Featured photo credit: Redd Angelo via unsplash.com

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Reference

More by this author

Tom LaVecchia

Digital Marketing, Founder of New Theory Magazine

Shocking Facts About Millennials [Infographic] Snapchat IPO Follows the Facebook Playbook Cell Phone Addiction In America – The Shocking Truth Tips To Become Self-Motivated in 2017

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Last Updated on February 15, 2019

7 Tools to Help Keep Track of Goals and Habits Effectively

7 Tools to Help Keep Track of Goals and Habits Effectively

Now that 2011 is well underway and most people have fallen off the bandwagon when it comes to their New Year’s resolutions (myself included), it’s a good time to step back and take an honest look at our habits and the goals that we want to achieve.

Something that I have learned over the past few years is that if you track something, be it your eating habits, exercise, writing time, work time, etc. you become aware of the reality of the situation. This is why most diet gurus tell you to track what you eat for a week so you have an awareness of the of how you really eat before you start your diet and exercise regimen.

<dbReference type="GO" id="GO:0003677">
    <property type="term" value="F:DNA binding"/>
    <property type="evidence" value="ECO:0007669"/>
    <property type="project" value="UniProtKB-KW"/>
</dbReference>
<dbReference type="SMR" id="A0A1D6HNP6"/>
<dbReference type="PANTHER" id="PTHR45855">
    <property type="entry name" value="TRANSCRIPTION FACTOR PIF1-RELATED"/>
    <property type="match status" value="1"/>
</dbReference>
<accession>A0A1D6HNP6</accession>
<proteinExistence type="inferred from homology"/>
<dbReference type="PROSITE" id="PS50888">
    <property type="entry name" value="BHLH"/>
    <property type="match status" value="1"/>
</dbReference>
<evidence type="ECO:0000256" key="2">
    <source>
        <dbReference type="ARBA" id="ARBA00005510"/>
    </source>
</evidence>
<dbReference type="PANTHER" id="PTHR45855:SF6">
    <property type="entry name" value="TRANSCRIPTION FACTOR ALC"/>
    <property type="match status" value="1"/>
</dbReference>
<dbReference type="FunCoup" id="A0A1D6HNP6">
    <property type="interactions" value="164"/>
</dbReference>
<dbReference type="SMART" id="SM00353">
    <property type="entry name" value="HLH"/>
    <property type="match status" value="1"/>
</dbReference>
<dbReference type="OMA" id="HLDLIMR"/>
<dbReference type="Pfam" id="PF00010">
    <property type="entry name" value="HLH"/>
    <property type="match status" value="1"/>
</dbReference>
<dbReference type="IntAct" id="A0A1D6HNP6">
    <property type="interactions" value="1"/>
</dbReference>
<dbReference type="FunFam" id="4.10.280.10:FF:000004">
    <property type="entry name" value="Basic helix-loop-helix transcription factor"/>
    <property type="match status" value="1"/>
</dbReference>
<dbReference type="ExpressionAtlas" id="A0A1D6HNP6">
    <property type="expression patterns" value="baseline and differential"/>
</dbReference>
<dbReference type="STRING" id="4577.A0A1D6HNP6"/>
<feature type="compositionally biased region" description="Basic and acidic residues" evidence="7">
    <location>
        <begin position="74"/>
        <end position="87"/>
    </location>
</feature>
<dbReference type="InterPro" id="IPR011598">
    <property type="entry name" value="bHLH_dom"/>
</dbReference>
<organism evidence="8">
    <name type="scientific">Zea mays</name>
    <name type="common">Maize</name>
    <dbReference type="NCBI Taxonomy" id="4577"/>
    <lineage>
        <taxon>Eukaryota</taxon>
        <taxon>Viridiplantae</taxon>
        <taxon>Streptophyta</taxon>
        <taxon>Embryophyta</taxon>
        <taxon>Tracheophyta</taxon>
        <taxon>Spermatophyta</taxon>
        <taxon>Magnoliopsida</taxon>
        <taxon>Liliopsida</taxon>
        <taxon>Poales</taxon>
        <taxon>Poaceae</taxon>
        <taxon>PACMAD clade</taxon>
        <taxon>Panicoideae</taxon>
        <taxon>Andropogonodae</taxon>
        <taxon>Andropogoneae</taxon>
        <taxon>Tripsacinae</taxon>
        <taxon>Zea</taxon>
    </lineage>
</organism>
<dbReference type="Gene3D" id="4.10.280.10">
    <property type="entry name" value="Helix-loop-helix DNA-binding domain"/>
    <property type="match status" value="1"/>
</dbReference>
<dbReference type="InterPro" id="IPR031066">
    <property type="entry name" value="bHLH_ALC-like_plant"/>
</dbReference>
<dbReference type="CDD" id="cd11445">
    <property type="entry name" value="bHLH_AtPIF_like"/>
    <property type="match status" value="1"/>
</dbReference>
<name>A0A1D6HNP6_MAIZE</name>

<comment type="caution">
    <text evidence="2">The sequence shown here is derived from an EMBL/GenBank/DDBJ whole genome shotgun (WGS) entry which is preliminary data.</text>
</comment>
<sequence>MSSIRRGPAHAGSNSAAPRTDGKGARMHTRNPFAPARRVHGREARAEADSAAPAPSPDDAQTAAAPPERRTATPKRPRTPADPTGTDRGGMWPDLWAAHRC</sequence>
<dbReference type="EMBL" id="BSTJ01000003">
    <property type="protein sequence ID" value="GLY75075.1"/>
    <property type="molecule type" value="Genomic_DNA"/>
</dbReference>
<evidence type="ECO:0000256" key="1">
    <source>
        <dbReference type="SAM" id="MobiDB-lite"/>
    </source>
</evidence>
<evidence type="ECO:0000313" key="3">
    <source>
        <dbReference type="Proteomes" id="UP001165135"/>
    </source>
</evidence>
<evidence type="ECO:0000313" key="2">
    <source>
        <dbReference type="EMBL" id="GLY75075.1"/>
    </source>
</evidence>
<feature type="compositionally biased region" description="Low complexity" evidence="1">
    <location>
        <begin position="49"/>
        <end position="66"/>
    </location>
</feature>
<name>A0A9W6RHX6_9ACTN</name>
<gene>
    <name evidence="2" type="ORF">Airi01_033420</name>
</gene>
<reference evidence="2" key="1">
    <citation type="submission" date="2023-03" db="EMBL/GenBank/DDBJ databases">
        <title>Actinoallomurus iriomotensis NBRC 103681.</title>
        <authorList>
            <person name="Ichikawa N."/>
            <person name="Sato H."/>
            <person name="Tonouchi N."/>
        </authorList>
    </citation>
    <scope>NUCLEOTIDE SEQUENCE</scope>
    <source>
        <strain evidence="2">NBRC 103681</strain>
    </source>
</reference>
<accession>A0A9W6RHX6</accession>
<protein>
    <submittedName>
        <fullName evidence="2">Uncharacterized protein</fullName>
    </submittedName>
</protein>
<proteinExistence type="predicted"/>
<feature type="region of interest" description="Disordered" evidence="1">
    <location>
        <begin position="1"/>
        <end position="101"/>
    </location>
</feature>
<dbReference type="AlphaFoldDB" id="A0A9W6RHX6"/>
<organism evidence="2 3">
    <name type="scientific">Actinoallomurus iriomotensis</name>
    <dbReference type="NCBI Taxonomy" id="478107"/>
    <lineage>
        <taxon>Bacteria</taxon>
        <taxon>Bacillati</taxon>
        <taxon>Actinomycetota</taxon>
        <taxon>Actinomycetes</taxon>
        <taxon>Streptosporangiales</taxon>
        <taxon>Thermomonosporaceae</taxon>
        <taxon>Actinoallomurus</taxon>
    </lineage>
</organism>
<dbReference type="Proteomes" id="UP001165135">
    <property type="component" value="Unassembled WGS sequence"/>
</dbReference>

Tracking daily habits and progress towards goals is another way to see reality and create a way for you clearly review what you have accomplished over a set period of time. Tracking helps motivate you too; if I can make a change in my life and do it once a day for a period of time it makes me more apt to keep doing it.

So, if you have some goals and habits in mind that need tracked, all you need is a tracking tool. Today we’ll look at 7 different tools to help you keep track of your habits and goals.

Joe’s Goals

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    Joe’s Goals is a web-based tool that allows users to track their habits and goals in an easy to use interface. Users can add as many goals/habits as they want and also check multiple times per day for those “extra productive days”. Something that is unique about Joe’s Goals is the way that you can keep track of negative habits such as eating out, smoking, etc. This can help you visualize the good things that you are doing as well as the negative things that you are doing in your life.

    Joe’s Goals is free with a subscription version giving you no ads and the “latest version” for $12 a year.

    Daytum

      Daytum

      is an in depth way of counting things that you do during the day and then presenting them to you in many different reports and groups. With Daytum you can add several different items to different custom categories such as work, school, home, etc. to keep track of your habits in each focus area of your life.

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      Daytum is extremely in depth and there are a ton of settings for users to tweak. There is a free version that is pretty standard, but if you want more features and unlimited items and categories you’ll need Daytum Plus which is $4 a month.

      Excel or Numbers